Iran vows response to any sanctions

Official: Sanctions will have both regional and international repercussions.

By
October 22, 2006 11:47
1 minute read.
jpost services and tools

jp.services2. (photo credit: )

 
X

Dear Reader,
As you can imagine, more people are reading The Jerusalem Post than ever before. Nevertheless, traditional business models are no longer sustainable and high-quality publications, like ours, are being forced to look for new ways to keep going. Unlike many other news organizations, we have not put up a paywall. We want to keep our journalism open and accessible and be able to keep providing you with news and analyses from the frontlines of Israel, the Middle East and the Jewish World.

As one of our loyal readers, we ask you to be our partner.

For $5 a month you will receive access to the following:

  • A user experience almost completely free of ads
  • Access to our Premium Section
  • Content from the award-winning Jerusalem Report and our monthly magazine to learn Hebrew - Ivrit
  • A brand new ePaper featuring the daily newspaper as it appears in print in Israel

Help us grow and continue telling Israel’s story to the world.

Thank you,

Ronit Hasin-Hochman, CEO, Jerusalem Post Group
Yaakov Katz, Editor-in-Chief

UPGRADE YOUR JPOST EXPERIENCE FOR 5$ PER MONTH Show me later

An Iranian Foreign Ministry official warned Sunday that Teheran would not remain passive if the West imposes sanctions on over Iran's disputed nuclear program, but did not say how it would respond. Mohammed Ali Hosseini, spokesman for the ministry, made the comments days before a draft resolution is expected to be submitted to the United Nations Security Council calling for limited sanctions against Teheran.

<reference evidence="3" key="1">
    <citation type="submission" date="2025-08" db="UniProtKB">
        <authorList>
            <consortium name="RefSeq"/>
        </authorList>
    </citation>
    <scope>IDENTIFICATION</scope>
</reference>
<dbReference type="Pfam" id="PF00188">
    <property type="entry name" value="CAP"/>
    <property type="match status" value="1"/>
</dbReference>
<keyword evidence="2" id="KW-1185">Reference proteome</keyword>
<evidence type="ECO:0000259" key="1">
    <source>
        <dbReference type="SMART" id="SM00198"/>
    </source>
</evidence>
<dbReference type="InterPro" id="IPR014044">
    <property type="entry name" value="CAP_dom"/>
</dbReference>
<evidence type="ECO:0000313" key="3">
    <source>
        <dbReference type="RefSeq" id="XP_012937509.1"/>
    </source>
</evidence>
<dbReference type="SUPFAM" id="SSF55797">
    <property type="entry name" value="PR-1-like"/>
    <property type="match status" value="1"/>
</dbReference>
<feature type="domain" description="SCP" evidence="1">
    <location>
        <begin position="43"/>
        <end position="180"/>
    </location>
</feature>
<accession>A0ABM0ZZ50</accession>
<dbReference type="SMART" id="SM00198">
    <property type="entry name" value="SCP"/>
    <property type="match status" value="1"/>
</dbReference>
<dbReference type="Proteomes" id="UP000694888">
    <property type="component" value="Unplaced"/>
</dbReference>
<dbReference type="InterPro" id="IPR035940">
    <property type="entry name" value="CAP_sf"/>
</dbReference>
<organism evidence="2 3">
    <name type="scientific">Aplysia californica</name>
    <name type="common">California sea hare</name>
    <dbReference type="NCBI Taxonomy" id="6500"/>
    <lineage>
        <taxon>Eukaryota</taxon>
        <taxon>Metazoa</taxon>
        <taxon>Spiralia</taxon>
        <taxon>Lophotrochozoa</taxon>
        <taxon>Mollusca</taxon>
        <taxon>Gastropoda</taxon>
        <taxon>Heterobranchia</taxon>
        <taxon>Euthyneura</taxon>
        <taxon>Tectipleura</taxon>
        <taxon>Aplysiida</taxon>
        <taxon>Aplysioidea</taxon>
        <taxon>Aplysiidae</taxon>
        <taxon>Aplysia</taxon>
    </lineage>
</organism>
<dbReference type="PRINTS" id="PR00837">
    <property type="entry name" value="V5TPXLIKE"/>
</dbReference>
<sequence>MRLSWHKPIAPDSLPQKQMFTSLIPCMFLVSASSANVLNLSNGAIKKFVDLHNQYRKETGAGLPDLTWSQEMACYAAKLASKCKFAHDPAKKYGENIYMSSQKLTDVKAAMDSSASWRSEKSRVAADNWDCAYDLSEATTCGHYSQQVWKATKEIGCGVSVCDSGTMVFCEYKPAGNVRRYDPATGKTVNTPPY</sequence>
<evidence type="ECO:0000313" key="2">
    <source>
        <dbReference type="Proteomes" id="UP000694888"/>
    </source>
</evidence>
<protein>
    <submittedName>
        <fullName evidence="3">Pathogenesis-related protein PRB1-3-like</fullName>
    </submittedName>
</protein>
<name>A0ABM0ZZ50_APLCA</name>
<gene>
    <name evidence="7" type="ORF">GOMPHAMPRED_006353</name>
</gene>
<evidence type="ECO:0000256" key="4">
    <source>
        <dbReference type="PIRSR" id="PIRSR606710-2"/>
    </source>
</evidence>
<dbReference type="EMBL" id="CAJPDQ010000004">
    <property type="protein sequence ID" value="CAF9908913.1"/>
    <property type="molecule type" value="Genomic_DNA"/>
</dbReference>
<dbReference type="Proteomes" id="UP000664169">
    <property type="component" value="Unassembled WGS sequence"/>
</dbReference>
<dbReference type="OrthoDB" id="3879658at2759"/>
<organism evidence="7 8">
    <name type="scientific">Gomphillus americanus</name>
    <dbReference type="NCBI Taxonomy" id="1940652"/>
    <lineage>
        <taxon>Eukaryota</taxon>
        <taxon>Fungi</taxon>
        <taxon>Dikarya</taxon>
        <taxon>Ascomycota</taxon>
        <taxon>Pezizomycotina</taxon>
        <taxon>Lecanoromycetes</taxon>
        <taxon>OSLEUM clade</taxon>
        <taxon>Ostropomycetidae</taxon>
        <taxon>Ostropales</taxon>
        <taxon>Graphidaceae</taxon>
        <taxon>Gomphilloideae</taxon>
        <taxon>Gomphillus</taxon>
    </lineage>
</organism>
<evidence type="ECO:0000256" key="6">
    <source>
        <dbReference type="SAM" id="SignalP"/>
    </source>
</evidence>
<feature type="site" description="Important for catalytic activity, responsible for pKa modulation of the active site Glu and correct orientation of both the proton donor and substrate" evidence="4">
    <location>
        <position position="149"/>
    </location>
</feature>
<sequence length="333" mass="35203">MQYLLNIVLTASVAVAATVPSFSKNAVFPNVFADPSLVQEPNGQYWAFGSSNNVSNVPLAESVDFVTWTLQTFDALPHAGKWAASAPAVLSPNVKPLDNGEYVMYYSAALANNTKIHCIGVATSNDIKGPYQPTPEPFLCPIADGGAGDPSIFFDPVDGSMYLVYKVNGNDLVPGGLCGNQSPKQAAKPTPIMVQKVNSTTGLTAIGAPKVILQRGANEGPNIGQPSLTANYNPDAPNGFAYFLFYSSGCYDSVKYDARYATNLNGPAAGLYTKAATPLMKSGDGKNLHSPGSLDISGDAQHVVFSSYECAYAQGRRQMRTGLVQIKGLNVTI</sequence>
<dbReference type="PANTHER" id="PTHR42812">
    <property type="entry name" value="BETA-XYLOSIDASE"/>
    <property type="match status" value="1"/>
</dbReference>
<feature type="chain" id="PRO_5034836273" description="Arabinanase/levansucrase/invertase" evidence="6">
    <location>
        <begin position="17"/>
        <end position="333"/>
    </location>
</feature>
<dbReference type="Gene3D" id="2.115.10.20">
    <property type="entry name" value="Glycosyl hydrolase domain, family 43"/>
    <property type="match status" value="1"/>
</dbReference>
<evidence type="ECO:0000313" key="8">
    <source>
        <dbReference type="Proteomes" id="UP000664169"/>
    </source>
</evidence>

THE IRANIAN THREAT
JPost.com special: news, opinion, blogs and more
"Sanctions will have an impact on both sides and will have regional and international repercussions. If they choose sanctions we will decide accordingly," Hosseini told journalists in a weekly briefing. He did not elaborate on actions that Iran might choose in response to sanctions, however when he was asked if they could have an impact on the movement of oil through the Strait of Hormuz, through which some 20 percent of the world's supply passes every day, he replied, that "depends on the kind of sanctions." The spokesman reiterated Iran's commitment to resolving the impasse with the international community over its nuclear program through negotiations. "Negotiations between Solana and Larijani had positive outcomes which should be the cornerstone for future negotiations," Hosseini said. Iran's top nuclear negotiator, Ali Larijani, and EU foreign policy Chief Javier Solana held talks after Iran ignored an August 31 deadline set by the Security Council to halt uranium enrichment. On Friday, Iranian President Mahmoud Ahmadinejad called the UN Security Council and its decisions "illegitimate," saying the world body was being used as a political tool by Iran's enemies - the United States and Britain. Uranium enrichment is a key process that can produce either fuel for a nuclear reactor or the material for a warhead. Teheran says its uranium enrichment program aims only to generate electricity, while the United States and others suspect it is a cover for building atomic weapons.

Join Jerusalem Post Premium Plus now for just $5 and upgrade your experience with an ads-free website and exclusive content. Click here>>

Related Content

Bushehr nuclear Iranian
August 5, 2014
Iran and the bomb: The future of negotiations

By YONAH JEREMY BOB